This volume explores the nature of discourse in secondary and upper elementary mathematics and science classrooms. Chapters examine conditions that support or hinder teachers and students, in particular language learners, in employing language as a tool for learning. The volume provides rich oral and written language examples from a range of classroom contexts to illustrate how linguistic practices affect students’ appropriation and display of disciplinary specific knowledge. Chapters further explore linguistic practices through with the support of discourse analytic models that foreground the authentic classroom data with the aim of understanding the dynamics of the classroom. The authors investigate the intersection between discourse and learning from a range of perspectives, including an examination of key concepts such as intertextuality, interaction, mediation, scaffolding, appropriation, and adaptations. This volume offers concrete suggestions on how teachers might benefit from a discourse approach to teaching in the areas of mathematics and science.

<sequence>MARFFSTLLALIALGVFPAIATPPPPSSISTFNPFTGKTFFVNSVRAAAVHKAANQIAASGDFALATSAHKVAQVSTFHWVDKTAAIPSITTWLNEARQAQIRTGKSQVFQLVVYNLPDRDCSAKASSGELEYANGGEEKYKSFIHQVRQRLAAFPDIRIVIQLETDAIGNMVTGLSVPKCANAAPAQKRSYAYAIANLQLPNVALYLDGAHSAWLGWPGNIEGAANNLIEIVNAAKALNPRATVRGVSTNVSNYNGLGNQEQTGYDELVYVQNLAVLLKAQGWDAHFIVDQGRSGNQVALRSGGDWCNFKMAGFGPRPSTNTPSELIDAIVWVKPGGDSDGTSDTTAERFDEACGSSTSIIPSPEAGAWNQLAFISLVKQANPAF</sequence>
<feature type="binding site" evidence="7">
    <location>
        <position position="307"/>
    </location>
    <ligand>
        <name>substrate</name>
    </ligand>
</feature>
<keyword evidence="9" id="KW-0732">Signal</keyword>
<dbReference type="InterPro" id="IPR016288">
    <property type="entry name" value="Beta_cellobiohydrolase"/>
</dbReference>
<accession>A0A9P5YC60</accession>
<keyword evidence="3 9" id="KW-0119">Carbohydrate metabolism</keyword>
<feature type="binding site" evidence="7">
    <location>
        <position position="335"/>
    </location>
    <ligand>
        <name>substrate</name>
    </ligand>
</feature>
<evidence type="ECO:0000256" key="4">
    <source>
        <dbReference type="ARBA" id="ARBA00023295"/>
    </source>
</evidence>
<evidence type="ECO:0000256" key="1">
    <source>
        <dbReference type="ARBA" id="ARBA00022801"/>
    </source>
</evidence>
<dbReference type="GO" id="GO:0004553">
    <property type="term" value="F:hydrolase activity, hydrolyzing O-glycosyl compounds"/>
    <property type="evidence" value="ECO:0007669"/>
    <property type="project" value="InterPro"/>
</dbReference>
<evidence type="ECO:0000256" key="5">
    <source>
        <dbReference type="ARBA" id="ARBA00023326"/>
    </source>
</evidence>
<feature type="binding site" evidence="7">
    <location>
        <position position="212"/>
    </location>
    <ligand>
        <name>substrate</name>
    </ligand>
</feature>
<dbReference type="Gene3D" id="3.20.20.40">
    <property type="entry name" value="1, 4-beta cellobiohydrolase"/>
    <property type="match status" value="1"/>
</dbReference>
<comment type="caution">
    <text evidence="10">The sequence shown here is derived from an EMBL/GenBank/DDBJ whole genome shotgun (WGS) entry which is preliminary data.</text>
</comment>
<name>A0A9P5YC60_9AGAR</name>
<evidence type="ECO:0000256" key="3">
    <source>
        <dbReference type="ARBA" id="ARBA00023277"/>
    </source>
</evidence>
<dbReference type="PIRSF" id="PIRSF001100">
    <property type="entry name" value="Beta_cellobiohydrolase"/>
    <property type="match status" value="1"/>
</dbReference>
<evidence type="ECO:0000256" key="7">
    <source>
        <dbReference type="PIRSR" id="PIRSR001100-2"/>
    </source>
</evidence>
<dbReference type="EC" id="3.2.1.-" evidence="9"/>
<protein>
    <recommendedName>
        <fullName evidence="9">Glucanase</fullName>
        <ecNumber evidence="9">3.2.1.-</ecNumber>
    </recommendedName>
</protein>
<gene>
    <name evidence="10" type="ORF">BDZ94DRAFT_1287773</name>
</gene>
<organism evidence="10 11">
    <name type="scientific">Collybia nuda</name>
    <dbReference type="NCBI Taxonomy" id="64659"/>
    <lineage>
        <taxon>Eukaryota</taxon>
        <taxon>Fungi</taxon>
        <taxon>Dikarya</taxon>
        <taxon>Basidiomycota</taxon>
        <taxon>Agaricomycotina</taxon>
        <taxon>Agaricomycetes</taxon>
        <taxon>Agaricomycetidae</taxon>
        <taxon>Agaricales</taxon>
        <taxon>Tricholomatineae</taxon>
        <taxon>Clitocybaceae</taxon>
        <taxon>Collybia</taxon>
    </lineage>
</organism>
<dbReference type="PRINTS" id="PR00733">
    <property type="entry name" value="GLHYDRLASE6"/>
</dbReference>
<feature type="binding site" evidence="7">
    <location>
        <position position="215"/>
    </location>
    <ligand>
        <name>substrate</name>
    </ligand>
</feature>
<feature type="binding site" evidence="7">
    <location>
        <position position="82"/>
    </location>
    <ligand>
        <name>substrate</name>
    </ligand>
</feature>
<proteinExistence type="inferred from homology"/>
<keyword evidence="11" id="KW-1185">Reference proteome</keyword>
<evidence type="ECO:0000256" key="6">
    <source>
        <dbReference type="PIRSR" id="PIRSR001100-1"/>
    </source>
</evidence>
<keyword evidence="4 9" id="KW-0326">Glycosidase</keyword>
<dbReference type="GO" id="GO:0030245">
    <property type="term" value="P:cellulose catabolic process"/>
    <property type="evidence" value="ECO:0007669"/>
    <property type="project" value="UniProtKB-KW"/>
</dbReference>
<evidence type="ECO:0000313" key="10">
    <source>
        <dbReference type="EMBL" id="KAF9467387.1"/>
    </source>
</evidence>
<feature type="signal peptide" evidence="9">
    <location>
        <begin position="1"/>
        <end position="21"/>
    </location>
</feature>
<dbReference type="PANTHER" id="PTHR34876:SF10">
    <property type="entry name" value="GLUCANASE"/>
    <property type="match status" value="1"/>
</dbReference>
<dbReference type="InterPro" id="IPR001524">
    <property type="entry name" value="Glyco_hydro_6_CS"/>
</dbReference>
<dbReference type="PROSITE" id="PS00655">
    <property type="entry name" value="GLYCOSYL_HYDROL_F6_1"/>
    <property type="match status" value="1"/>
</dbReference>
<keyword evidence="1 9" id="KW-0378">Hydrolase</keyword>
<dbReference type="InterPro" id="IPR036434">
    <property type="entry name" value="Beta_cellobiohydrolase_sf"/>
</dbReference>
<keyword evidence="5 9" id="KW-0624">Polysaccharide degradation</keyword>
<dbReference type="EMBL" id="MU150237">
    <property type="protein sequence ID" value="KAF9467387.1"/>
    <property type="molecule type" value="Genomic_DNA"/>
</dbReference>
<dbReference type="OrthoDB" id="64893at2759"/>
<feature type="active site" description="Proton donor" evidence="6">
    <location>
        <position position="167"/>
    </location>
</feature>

Table of Contents
Chapter 1. Introduction by Juliet Langman and Holly Hansen Thomas.- Part I Examining learners’ appropriation through discourse in diverse math and science classroom settings.- Chapter 2. ‘What’s the moment thingy?’– On the emergence of subject-specific knowledge in CLIL classroom interaction by Tarja Nikula.- Chapter 3. Reading a Graph of Motion: How Multiple Textual Resources Mediate Student Interpretations of Horizontal Segments by Judit Moschkovich, William Zahner and Tamara Ball.- Chapter 4. When Procedure Limits Practice: Lab Versus Lecture in High School Science Classrooms by Kerrie Enright and Carrie Strohl.- Chapter 5. Learner agency and academic discourse in a sheltered-immersion mathematics class by Daniel Ginsberg.- Chapter 6. “Negativo por negativo me va dar un… POSITIvo”: Translanguaging as a Vehicle for Appropriation of Mathematical Meanings by Armando Garza.- Part II Expanding the context: Considering Cultural Reproduction in the math classroom.- Chapter 7. Mathematical texts, alterity and the expropriation of mathematical discourse in second language mathematics classrooms by Richard Barwell.- Chapter 8. Whose mirror? Cultural reproduction in mathematics word problems by Anita Bright.- Part III Applying Discourse based approaches to Teacher Preparation in Science.- Chapter 9. Developing Oral Science Explanations: Secondary School ELs’ Experimentation with Intertextual Linkages by Holly Hansen-Thomas and Juliet Langman.- Chapter 10. Demystifying the Discourse of Science for Elementary Grade English Learners by Marco Bravo.- Chapter 11. Adaptation and the Language of Learning Science in a Bilingual Classroom by Jorge L. Solís